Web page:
I never thought I’d live to see the day when any court in Canada would rule against expansion of the oil industry. Does this hurt our economy? Yes. I just don’t feel that we should sacrifice our air, water, well-being, or a good nights’ sleep just to keep the economy happy. The economy isn’t a person. It doesn’t have feelings. It’s meant to be a gauge of societal health, but it is not the sole indicator. We here in oil-rich Alberta have treated the economy like a never-pleased father figure. We give up our soul by bits and still don’t warrant whole-hearted approval.
Mental health concerns in Alberta have risen to dramatic rates in the last two decades. Oilfield and oilfield-related industries have displayed poor working conditions and decreasing job security causing stress upon stress for its workers. Long working hours, changing shift schedules, and decreased family involvement have put a strain on our health care leaving the population in the poverty of poor health. We may indeed be able to afford those SUVs but we can’t remember why we agreed to such a high price.
This lack of health has reflected in our societal attitudes towards each other. I was shocked when a friend related a story of a women she knew who worked in an oilfield office. This woman was having some interpersonal conflicts with a coworker. Her supervisor essentially told her to fit in or “f” off. In our world with its “get ‘er done” mentality, we don’t spend a lot of time, caring, or sympathy on each other or ourselves. Our lives are sadder for it.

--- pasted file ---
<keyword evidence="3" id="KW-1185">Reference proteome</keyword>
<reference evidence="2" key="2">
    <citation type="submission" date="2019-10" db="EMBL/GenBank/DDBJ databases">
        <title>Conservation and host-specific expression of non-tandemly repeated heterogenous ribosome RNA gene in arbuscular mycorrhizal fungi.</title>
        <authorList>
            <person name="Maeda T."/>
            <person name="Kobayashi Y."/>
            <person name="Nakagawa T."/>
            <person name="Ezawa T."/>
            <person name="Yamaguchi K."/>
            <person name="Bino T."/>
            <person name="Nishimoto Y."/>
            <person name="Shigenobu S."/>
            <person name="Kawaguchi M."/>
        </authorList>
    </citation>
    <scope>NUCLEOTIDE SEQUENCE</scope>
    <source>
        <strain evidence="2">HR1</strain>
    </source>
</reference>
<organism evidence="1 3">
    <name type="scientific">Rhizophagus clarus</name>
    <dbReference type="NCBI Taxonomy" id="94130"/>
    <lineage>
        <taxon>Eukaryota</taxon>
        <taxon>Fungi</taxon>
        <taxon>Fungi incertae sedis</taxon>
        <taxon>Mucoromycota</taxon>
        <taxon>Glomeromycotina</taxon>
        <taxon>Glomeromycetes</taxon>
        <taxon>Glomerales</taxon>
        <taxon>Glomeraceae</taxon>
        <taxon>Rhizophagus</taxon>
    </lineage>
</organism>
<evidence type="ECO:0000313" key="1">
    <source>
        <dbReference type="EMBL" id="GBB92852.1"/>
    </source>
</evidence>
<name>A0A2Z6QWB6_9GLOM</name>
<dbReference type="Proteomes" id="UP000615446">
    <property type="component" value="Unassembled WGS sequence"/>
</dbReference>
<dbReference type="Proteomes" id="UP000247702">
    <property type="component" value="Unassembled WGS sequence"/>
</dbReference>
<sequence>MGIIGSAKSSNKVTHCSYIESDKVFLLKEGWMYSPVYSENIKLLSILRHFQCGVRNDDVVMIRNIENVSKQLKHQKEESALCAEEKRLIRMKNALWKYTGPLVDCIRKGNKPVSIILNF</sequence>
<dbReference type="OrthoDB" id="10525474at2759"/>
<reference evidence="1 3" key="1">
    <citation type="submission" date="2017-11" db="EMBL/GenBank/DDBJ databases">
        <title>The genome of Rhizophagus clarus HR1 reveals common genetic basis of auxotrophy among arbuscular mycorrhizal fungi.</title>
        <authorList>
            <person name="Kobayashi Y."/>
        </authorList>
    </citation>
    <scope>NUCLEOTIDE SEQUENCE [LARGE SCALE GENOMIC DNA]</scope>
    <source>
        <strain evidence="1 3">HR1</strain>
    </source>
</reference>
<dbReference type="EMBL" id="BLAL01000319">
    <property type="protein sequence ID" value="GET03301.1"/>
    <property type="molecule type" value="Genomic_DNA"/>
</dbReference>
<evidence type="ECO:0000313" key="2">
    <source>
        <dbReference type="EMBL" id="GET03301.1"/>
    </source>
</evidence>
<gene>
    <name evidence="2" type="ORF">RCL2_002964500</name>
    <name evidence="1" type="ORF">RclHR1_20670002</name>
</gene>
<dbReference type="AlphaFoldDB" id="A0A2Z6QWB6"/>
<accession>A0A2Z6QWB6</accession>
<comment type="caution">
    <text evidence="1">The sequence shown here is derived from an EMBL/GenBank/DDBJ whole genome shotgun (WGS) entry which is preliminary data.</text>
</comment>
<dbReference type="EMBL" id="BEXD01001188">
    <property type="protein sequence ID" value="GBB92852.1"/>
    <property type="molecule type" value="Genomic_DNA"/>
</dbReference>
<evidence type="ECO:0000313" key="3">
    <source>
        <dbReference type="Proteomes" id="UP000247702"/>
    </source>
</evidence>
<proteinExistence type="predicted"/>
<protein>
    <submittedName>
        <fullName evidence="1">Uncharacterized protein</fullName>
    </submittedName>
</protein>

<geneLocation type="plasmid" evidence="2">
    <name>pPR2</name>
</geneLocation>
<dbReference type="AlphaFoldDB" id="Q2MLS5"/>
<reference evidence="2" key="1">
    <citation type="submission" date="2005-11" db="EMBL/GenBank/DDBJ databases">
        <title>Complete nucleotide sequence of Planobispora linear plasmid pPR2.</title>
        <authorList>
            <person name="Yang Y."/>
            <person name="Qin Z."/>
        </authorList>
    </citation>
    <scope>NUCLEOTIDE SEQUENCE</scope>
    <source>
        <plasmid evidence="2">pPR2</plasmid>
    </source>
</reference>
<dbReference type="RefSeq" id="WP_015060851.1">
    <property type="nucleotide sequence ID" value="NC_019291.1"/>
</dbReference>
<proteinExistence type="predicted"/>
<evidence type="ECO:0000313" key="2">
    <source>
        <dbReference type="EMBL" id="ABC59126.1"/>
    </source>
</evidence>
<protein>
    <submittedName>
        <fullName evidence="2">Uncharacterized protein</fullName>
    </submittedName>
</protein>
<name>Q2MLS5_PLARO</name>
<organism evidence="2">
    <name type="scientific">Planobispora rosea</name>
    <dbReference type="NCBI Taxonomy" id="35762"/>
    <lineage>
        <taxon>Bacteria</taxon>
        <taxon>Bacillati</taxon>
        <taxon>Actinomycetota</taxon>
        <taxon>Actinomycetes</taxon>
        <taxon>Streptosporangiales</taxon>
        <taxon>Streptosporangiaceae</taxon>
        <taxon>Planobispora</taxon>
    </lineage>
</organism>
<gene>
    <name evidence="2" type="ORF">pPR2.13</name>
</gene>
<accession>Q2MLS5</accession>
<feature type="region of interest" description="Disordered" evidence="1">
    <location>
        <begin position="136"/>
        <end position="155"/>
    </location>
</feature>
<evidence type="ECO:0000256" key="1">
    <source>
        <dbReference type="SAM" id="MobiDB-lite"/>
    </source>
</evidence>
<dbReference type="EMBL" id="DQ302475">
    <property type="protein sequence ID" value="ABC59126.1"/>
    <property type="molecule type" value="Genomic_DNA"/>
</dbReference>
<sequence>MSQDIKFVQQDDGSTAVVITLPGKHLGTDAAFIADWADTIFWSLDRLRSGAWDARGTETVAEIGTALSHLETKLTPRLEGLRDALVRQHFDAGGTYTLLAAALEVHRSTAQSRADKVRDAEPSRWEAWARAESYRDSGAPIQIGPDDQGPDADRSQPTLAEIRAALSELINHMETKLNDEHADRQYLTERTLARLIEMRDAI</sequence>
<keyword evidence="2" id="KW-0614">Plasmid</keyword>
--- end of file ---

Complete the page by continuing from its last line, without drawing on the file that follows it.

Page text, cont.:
Is this the economy we’re outraged at losing? This pursuit of the Alberta dream, where every laid-off oilfield worker introduces themself with the dollar amount of their former income, has turned us into people with a very mixed up value system. Since when don’t we want green grass for our kids to run on? Clean water does taste good. Kindness is understood by everyone. Our lives are short and we should spend as much of our time here being joyful and healthy. Joy and good health may not be understood in economic science, but it is certainly understood by human beings.
Keri lives and contemplates current events in Boyle Street.